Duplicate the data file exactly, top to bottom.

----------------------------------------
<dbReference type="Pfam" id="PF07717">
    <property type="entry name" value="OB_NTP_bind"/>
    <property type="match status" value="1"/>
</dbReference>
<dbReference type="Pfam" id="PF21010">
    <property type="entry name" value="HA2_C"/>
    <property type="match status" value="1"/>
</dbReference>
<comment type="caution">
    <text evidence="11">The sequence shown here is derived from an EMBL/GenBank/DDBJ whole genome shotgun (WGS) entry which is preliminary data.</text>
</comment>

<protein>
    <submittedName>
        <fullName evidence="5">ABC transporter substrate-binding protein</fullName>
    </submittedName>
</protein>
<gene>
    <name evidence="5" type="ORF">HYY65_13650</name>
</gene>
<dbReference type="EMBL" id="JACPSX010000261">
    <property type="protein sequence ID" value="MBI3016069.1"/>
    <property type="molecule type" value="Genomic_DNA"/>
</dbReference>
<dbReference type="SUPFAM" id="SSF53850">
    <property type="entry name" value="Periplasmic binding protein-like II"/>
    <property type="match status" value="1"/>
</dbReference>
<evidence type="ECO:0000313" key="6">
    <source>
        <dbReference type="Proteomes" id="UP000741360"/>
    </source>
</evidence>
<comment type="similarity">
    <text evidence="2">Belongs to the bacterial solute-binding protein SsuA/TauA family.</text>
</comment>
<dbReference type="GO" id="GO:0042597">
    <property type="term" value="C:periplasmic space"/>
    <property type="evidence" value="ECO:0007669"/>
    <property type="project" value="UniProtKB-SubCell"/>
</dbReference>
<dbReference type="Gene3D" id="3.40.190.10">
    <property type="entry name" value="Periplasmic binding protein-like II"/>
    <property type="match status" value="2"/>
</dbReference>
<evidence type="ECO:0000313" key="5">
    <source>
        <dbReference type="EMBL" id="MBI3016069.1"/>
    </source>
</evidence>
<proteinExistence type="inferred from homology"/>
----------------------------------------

<dbReference type="Pfam" id="PF07717">
    <property type="entry name" value="OB_NTP_bind"/>
    <property type="match status" value="1"/>
</dbReference>
<dbReference type="Pfam" id="PF21010">
    <property type="entry name" value="HA2_C"/>
    <property type="match status" value="1"/>
</dbReference>
<comment type="caution">
    <text evidence="11">The sequence shown here is derived from an EMBL/GenBank/DDBJ whole genome shotgun (WGS) entry which is preliminary data.</text>
</comment>

<protein>
    <submittedName>
        <fullName evidence="5">ABC transporter substrate-binding protein</fullName>
    </submittedName>
</protein>
<gene>
    <name evidence="5" type="ORF">HYY65_13650</name>
</gene>
<dbReference type="EMBL" id="JACPSX010000261">
    <property type="protein sequence ID" value="MBI3016069.1"/>
    <property type="molecule type" value="Genomic_DNA"/>
</dbReference>
<dbReference type="SUPFAM" id="SSF53850">
    <property type="entry name" value="Periplasmic binding protein-like II"/>
    <property type="match status" value="1"/>
</dbReference>
<evidence type="ECO:0000313" key="6">
    <source>
        <dbReference type="Proteomes" id="UP000741360"/>
    </source>
</evidence>
<comment type="similarity">
    <text evidence="2">Belongs to the bacterial solute-binding protein SsuA/TauA family.</text>
</comment>
<dbReference type="GO" id="GO:0042597">
    <property type="term" value="C:periplasmic space"/>
    <property type="evidence" value="ECO:0007669"/>
    <property type="project" value="UniProtKB-SubCell"/>
</dbReference>
<dbReference type="Gene3D" id="3.40.190.10">
    <property type="entry name" value="Periplasmic binding protein-like II"/>
    <property type="match status" value="2"/>
</dbReference>
<evidence type="ECO:0000313" key="5">
    <source>
        <dbReference type="EMBL" id="MBI3016069.1"/>
    </source>
</evidence>
<proteinExistence type="inferred from homology"/>